Businesses vie for Park Avenue placement
Though nothing more than thin air and a set of plans at this point, commercial space in the Park Avenue Redevelopment Project is already being divvied out.
Thirty-nine businesses will be displaced in April to make way for demolition and new construction on the block encompassed by Park Avenue and U.S. Highway 50. Construction of the new development, which includes a quarter-share lodging resort, restaurants, shops, a movie theater, an ice rink and a parking garage, is scheduled to begin in May.
Completion of the project isn’t expected until summer of 2002, but the selection process for businesses to occupy 70,000 square-feet of commercial space began early this year.
As of last week, 28 businesses had been invited into the area by commercial developer Gary Casteel, of Trans-Sierra Investments, Inc., according to Lew Feldman, attorney for the developers.
Three of those 28 businesses – Bandanas Gourmet Pizza, The Powder House ski shop and The T-Shirt Connection – are from the redevelopment area. Moving into the new development is an exciting proposition for business owners who fear relocation will force them farther from the casino corridor.
“I’m still 100 percent behind redevelopment and looking forward to participating in the new development when it happens,” said Kurt Carlsen, co-owner of Bandanas Pizza. “We’re back by the ice rink for $3.50 a square foot, which is still negotiable, and the space is comparable in size to what we have now. We are flattered that they have considered us.”
In addition, Feldman said more than 20 local businesses that operate outside of the redevelopment area have been offered space.
“We have met with predominately local folks who are interested in space but we haven’t entered into any formal agreements with respect to these tenancies,” Feldman said. “What we have right now is an understanding.”
Feldman expects to firm up those understandings within the next 30 to 60 days. In the meantime, he said proposals for the remaining spaces are still under review.
On opening day, he anticipates 75 percent of the businesses in the project to be locally owned.
“The prejudice is to try to have as much local participation in the project as possible,” he said. “The point of departure is the intention of the project itself which is to diversify the retail experience from what previously existed.”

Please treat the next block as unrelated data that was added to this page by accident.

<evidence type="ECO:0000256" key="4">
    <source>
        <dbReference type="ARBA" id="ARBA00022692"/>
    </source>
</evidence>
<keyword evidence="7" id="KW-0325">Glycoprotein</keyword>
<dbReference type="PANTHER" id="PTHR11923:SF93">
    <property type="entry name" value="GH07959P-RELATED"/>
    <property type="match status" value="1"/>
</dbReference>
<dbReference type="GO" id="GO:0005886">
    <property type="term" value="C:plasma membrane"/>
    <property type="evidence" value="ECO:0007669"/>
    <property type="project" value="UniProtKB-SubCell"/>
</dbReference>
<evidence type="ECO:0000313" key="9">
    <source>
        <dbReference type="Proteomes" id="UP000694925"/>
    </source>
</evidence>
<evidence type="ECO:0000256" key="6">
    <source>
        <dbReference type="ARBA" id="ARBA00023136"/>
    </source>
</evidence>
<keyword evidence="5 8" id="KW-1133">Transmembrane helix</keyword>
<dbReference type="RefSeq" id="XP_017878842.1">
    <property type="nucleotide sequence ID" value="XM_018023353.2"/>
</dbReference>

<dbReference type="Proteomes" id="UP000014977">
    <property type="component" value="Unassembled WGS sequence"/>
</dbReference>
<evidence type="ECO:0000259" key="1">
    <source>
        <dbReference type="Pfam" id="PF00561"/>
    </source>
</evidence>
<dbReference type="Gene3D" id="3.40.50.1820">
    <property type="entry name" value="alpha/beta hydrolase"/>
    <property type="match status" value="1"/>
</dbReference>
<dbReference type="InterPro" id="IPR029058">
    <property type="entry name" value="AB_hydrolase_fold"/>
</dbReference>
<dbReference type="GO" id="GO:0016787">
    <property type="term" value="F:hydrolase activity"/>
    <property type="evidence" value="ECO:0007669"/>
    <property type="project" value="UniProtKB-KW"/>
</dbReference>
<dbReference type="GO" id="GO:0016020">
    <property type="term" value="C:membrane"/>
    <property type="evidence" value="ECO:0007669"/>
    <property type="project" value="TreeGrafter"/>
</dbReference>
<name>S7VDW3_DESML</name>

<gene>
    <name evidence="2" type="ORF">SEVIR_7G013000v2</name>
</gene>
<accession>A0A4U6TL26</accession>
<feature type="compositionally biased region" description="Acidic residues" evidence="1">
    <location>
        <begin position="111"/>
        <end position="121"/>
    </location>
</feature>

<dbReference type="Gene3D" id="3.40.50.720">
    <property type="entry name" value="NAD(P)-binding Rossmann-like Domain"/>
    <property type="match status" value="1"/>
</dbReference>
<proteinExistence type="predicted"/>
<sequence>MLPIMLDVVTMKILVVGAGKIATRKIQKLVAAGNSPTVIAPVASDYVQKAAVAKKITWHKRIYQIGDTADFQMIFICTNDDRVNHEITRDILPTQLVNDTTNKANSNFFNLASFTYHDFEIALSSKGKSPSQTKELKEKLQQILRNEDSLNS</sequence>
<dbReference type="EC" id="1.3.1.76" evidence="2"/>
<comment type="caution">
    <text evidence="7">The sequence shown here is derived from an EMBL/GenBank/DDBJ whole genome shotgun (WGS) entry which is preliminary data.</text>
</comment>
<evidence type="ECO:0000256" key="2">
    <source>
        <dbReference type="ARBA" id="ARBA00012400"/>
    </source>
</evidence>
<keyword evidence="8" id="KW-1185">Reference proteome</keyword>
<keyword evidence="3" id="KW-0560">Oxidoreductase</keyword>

According to Feldman, T-shirt shops are not part of the retail mix but owners who are willing to modify their businesses and expand their retail inventory will be considered.
The Powder House and the T-Shirt Connection expanded their business plans to include a larger clothing selection to make their shops more appealing to the developers.
Scott Vane, an owner of a smaller T-shirt shop on Park Avenue, submitted a proposal to the developers but was rejected.
Vane said he received a letter from Feldman on Feb. 4 explaining that his 20-year-old business, the Tee Shirt Shop, Etc., does “not fall within the retail mix that has been selected for the Park Avenue Project.”
“I don’t know what I’m going to do – I’m a retailer, it’s what I do,” he said. “I was hoping I would get back in there but I’m getting stonewalled.”
Vane told the South Tahoe Redevelopment Agency board last Tuesday that he tried to contact Feldman three times this month but received no return calls.
After hearing Vane’s complaints, Agency Chairman Hal Cole asked staff to organize a workshop for a future meeting date on the legal issues surrounding the allocation of space in the new development.
“There’s two levels – what’s right on the moral level and what’s right on the legal level,” Cole said. “We want the developer to go beyond (a letter of rejection) and show him the maps of what spaces are left and give him the opportunity to come up with a business plan.”
Judith Von Klug, the city’s redevelopment manager, said that under redevelopment law the developer must show a reasonable preference toward existing tenants.
“The agency has an obligation to make sure this is happening,” she said. “And the fact that three have already been invited is an indication that they are showing preference.”
The developer also placed advertisements in the newspaper and sent notices to area businesses inviting them to apply for space in the new development.
Business owners who believe they were treated unfairly in the decision process could call for a hearing before the Redevelopment Agency.
“We’re anticipating one or two appeals on the final decisions,” Von Klug said.
Businesses that are being accepted into the new development must show financial viability, a proven track record with management and a business plan demonstrating that they fit into the new development’s retail mix, she said.
“We want tourist-oriented retail, with a lot of variety,” Von Klug said. “There hasn’t been enough variety in the past, we didn’t spend $40 million to take the same businesses and put them in nicer buildings.”
A date for the Redevelopment Agency workshop on the issuance of commercial space has not yet been determined.
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